The biggest change is movement.  Instead of just hit/miss, now your margin of success will determine which of four results you get.  First is moving your enemy in the direction you want.  Second is a stun that lasts just one round.  Third is a simple wound.  Forth is a GM determined critical hit.  I use a random table with some pretty brutal/gory outcomes.

Interestingly there is no initiative.  Both fighters just make a single melee weapon skill roll.  Subtract the lower roll from the higher roll.  That margin of success is compared to a simple chart and you get your result.

Note: two situations are not covered.  What happens in a tie.  I house ruled that fifth result as a blade lock, broken by an opposed roll of strength, resulting in the loser being stunned. 

The other situation is cornering your opponent and you move him again.   Instead of moving your enemy, you upgrade the result to a stun. 

Again, I really like this combat because of the movement and toning down the lethality.
« Last Edit: October 02, 2022, 06:13:22 AM by weirdguy564 »
Saying D&D is the best RPG is like saying Bud Lite is the best beer.  Maybe we shouldn't equate "popular" with "good"?

S'mon

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Re: West End Games (WEG) Star Wars (and Mini-6) house rules you use.
« Reply #5 on: September 27, 2022, 06:18:24 PM »
I don't think I used many house rules, I found the Mini Six magic rules worked fine for swords & sorcery. My recent (2020) Mini Six Primeval Thule campaign https://simonsprimevalthule.blogspot.com/2020/01/the-valley-of-scorn-palace-of-silver.html had the following:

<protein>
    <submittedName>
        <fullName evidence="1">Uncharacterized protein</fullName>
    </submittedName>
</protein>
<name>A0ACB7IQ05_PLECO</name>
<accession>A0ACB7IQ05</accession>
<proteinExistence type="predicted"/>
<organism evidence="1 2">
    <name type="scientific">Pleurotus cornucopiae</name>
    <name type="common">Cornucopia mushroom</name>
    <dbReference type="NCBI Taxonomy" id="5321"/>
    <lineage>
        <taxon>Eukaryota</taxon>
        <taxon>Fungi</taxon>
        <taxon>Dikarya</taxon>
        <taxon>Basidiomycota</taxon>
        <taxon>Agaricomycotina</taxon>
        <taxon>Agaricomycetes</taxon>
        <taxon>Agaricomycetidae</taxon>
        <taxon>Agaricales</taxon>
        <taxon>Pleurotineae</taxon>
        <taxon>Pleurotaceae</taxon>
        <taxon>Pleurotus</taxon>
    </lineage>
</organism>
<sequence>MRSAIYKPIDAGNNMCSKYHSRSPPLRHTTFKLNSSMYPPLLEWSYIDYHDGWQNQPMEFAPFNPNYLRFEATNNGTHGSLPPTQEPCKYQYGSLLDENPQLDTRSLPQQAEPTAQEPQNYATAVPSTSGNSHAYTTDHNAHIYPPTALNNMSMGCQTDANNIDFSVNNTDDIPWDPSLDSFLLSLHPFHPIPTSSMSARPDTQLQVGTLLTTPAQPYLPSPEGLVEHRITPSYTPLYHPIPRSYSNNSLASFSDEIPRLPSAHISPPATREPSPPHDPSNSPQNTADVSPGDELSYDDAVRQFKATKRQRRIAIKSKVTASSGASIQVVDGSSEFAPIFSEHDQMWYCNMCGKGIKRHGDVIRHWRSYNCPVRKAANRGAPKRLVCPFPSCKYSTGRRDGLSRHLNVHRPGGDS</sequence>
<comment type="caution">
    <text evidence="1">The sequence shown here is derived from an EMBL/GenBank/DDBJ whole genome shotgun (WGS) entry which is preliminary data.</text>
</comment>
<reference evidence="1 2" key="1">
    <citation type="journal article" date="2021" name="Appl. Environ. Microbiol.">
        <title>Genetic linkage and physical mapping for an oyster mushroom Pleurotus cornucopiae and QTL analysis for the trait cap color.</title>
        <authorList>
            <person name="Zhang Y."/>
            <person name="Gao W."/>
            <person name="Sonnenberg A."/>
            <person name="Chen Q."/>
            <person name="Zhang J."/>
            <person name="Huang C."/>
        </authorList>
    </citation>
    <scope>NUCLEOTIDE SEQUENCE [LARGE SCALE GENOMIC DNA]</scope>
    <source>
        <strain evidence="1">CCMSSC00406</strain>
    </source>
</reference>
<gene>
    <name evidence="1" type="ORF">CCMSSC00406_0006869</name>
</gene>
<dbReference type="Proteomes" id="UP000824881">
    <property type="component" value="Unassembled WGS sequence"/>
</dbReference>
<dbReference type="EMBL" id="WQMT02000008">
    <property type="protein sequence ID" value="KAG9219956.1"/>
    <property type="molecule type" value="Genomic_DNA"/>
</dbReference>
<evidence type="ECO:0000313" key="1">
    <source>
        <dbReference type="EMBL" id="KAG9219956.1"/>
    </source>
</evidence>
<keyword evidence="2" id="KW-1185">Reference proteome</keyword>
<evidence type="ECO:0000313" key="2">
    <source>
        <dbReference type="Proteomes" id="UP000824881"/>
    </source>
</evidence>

Ability Caps
Maximum human/humanoid Attribute achievable in Thule is 5D, 5d6, an average of 17.5. This is modified by the racial adjustments, eg Elf -1 Might +1 Agility, Dwarf +1 Might -1 Agility, Atlantean +1 Wit.
Maximum human/humanoid Skill achievable in Thule is Attribute+10D, giving a theoretical maximum of 15D in most cases.
Hero Points apply to all rolls, up to 3 per roll, so normally the effective maximum attribute roll is 5d6+18 (ie an average of 35-36); the maximum skill roll is 10d6+15+18, an average of 68!
Likewise the maximum static defence prior to HP & other bonuses is Attributex3 (so Soak 5x3=15 plus armour) or Skillx3 (so Dodge, Block & Parry 15x3 = 45; plus shields etc). HPs spent still apply, up to +18 as normal (Soak 15+18=33, D/B/P 45+18=53).